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Boris Johnson urged to back plans for new hospital in Canterbury amid east Kent healthcare concerns

Boris Johnson is being urged to back plans for new hospital in Canterbury and reverse the “unacceptable standard” of healthcare across east Kent.

A concerned group of leading health figures and campaigners have written to the Prime Minister, who previously backed building a new hospital in the city.

The Kent and Canterbury Hospital
The Kent and Canterbury Hospital

They highlight the previously-high Covid-19 infection and death rates, the ongoing handling of the under-scrutiny baby death scandal and the long distances required to reach an A&E centre as key issues which need fixing.

The future of East Kent Hospitals Trust is currently under revision, with top doctors weighing up two potential options.

Confirmation on the reshuffle - which will result in either the Kent & Canterbury being further downgraded or reconfigured as a super hospital with a new A&E - is still years down the line.

But a group of fed-up campaigners - comprising a former senior nurse and past president of the World Medical Association - are fearful of problems escalating want Mr Johnson to step in now and show his support for the Canterbury-centric option.

Boris Johnson is being urged to build a new hospital in Canterbury
Boris Johnson is being urged to build a new hospital in Canterbury

During last year’s Conservative Party Conference, the PM did seemingly back the bid by making a shock pledge to build a new hospital in the city.

Though his surprising announcement was later conceded as a “mistake” by fellow Tories, the group of campaigners writing to No.10 are hopeful the Government can back the project - and stress that such action would be “welcomed with heartfelt thanks by the whole of east Kent”.

“You do recognise the need for a new hospital at Canterbury,” they write.

“Though others might have felt your judgement at the time a little premature, in our opinion your assessment of the situation was timely and absolutely correct.”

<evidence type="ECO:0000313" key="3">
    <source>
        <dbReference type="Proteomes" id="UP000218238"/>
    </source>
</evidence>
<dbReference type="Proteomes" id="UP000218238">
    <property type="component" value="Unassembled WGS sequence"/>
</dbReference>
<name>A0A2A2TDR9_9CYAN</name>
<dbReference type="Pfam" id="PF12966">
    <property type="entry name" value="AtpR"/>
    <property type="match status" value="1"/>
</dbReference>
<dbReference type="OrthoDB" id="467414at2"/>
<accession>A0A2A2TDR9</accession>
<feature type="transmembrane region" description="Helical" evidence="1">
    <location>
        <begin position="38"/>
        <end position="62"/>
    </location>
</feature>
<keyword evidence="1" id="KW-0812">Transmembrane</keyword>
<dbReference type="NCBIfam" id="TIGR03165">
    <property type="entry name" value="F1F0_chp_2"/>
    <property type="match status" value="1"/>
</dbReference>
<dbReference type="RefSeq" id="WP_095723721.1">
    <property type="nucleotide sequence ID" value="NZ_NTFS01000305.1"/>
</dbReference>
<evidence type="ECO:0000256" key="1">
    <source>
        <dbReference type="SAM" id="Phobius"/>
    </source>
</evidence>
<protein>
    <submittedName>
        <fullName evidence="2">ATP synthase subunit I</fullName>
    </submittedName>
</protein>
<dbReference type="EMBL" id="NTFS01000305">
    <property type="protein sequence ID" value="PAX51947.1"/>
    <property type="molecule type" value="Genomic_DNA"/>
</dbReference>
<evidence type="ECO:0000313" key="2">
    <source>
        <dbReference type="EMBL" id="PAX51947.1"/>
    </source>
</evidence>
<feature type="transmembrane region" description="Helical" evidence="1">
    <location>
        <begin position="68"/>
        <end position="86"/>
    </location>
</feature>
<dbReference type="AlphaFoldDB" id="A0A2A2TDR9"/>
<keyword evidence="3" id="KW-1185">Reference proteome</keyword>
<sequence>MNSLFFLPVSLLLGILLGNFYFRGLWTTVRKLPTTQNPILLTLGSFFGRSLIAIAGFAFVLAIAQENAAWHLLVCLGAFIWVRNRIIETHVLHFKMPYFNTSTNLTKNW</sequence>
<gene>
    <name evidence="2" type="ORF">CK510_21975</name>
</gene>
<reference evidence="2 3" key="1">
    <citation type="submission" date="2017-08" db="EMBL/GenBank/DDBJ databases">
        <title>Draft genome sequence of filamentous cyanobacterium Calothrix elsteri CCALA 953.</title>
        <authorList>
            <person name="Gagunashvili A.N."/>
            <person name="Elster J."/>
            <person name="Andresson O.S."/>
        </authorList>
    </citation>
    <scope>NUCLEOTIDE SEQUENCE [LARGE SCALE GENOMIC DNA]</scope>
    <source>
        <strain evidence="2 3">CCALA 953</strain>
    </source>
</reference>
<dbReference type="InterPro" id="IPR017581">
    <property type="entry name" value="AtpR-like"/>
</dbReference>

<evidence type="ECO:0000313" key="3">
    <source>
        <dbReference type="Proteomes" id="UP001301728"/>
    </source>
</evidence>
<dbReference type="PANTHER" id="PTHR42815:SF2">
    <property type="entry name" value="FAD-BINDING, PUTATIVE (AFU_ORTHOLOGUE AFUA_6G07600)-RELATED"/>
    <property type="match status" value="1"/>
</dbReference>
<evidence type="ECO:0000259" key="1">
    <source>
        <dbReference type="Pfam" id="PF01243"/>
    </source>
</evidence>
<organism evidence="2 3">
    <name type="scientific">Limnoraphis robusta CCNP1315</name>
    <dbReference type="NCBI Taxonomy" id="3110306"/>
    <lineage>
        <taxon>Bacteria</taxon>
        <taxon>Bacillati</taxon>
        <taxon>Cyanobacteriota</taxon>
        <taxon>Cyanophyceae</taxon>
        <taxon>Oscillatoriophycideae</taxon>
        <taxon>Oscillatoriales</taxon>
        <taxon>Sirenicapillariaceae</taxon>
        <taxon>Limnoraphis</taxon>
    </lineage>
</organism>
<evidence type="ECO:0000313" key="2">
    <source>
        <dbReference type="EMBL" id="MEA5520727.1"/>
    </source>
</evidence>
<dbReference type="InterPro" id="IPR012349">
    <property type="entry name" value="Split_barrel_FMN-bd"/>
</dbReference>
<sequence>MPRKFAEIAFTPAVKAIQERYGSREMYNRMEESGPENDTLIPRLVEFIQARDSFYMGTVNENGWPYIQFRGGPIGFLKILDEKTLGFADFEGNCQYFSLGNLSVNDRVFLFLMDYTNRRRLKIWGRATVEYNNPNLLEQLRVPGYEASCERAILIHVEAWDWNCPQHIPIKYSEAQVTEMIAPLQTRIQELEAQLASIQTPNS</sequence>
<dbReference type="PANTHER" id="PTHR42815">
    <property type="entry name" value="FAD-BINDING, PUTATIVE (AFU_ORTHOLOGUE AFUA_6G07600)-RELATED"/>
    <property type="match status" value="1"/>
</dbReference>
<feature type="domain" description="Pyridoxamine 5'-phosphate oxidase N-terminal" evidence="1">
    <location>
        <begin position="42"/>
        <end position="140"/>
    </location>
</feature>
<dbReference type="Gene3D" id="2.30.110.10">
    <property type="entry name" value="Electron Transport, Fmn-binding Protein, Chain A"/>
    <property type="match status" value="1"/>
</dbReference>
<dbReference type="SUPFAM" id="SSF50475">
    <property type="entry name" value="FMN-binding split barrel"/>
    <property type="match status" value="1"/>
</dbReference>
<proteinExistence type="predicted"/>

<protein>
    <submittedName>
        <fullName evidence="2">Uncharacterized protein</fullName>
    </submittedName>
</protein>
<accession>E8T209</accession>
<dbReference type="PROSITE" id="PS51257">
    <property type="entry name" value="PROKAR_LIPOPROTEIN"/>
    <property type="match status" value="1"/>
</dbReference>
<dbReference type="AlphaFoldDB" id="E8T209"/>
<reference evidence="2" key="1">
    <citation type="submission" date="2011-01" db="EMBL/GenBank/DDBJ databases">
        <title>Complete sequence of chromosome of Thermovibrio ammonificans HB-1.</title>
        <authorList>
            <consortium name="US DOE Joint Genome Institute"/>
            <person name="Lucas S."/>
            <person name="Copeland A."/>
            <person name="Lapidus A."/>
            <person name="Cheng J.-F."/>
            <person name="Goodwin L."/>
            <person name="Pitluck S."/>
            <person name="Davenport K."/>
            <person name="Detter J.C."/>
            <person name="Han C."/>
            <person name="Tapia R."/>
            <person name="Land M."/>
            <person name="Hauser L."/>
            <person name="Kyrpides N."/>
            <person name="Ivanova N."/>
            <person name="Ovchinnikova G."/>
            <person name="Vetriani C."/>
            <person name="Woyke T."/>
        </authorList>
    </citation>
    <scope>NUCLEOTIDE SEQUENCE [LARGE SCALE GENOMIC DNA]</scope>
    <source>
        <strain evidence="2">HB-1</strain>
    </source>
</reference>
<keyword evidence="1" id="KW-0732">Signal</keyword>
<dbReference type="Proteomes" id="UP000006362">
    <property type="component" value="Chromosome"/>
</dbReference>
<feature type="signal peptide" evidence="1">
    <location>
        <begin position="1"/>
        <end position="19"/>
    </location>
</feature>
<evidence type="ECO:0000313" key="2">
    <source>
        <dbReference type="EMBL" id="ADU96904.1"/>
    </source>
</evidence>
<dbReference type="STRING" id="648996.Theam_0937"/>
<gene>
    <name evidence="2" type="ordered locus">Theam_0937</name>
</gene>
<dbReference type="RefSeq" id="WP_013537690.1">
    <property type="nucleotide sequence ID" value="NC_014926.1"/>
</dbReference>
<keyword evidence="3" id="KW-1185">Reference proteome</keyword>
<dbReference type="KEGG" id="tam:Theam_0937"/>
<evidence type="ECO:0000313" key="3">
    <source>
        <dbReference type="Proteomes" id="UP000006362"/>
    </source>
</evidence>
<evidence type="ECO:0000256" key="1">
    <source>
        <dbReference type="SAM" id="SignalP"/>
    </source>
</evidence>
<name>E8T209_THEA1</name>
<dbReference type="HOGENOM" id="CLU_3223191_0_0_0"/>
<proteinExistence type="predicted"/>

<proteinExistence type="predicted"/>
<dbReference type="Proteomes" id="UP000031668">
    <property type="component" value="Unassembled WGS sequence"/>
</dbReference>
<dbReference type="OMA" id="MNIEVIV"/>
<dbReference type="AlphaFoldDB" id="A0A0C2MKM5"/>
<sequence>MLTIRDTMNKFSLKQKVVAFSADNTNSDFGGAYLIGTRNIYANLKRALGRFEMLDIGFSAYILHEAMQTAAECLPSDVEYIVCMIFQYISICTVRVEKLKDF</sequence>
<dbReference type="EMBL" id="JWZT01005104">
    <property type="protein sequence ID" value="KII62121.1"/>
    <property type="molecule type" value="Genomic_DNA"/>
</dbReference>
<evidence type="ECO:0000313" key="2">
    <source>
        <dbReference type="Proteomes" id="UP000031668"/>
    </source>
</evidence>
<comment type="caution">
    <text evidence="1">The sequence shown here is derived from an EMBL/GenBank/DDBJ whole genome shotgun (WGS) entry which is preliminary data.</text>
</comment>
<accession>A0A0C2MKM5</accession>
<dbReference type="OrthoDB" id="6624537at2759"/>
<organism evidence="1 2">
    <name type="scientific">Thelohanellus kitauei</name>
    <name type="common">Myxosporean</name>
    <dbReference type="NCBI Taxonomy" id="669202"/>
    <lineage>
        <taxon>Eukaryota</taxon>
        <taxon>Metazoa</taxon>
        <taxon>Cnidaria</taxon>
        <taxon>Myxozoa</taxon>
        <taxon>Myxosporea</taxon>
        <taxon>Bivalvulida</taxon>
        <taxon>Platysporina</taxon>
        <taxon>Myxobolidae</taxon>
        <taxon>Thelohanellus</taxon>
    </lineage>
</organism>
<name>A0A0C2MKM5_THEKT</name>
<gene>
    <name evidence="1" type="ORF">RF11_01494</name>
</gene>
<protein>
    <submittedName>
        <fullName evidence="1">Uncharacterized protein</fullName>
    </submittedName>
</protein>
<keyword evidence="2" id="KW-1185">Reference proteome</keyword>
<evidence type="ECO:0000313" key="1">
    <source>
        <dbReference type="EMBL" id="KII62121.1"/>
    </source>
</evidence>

A Covid-19 testing station in the car park of the Kent and Canterbury Hospital
A Covid-19 testing station in the car park of the Kent and Canterbury Hospital

Building a super-hospital in Canterbury has long been discussed and developer Mark Quinn’s offer to build its shell still stands. In sending their letter to Downing Street, local MPs and Canterbury City Council, the group of individuals - Barbara Armstrong, Peggy Pryer, Prof Richard Scase, Martin Vye and William James Appleyard - say the trust’s performance is a “serious situation” which needs addressing urgently.

The Care Quality Commission (CQC) has already taken immediate enforcement action against the trust over its handling of the coronavirus crisis, but the group suggest the problems are more deeply-rooted than just the recent pandemic.

“Over the years CQC reports have consistently raised issues over poor management, though the staff have always been graded as ‘good’,” they say. “Working in this dysfunctional environment has increased staff burnout, causing poor patient care and a greater number of avoidable medical errors.

Campaigner Peggy Pryer is calling for action
Campaigner Peggy Pryer is calling for action

“The current system has to change.

“The paediatric services have been found unsafe recently, and there are continuing concerns over the maternity services which are now under external review,” they said.

“This unsafe and wasteful situation is being allowed to drift with an apparent lack of any vision or any sense of urgency. We are appealing to you for decisive leadership to give a clear sense of direction and start to reverse this downward trend, and initiate immediate improvement on the current unacceptable standard of healthcare for the local population.”

Prof Richard Scase says the trust’s performance is a “serious situation”
Prof Richard Scase says the trust’s performance is a “serious situation”

In the letter, they also highlight to the prime minister how the city’s soon-to-be-open Kent and Medway Medical School - a joint project between the two main universities - will help with staff recruitment and retention and the area.

A spokeswoman for East Kent Hospitals said "keeping our patients and staff safe is always our priority".

She said: "We have been working hard to improveour maternity services, have made changes to improve our children servicesand infection control across all our hospitals to ensure that patients can get the care they need.

"For example, we have expanded the emergency department and critical care facilities at Queen Elizabeth The Queen Mother Hospital in Margate to create more space to see patients and increased our treatment areas at William Harvey Hospital, Ashford.”

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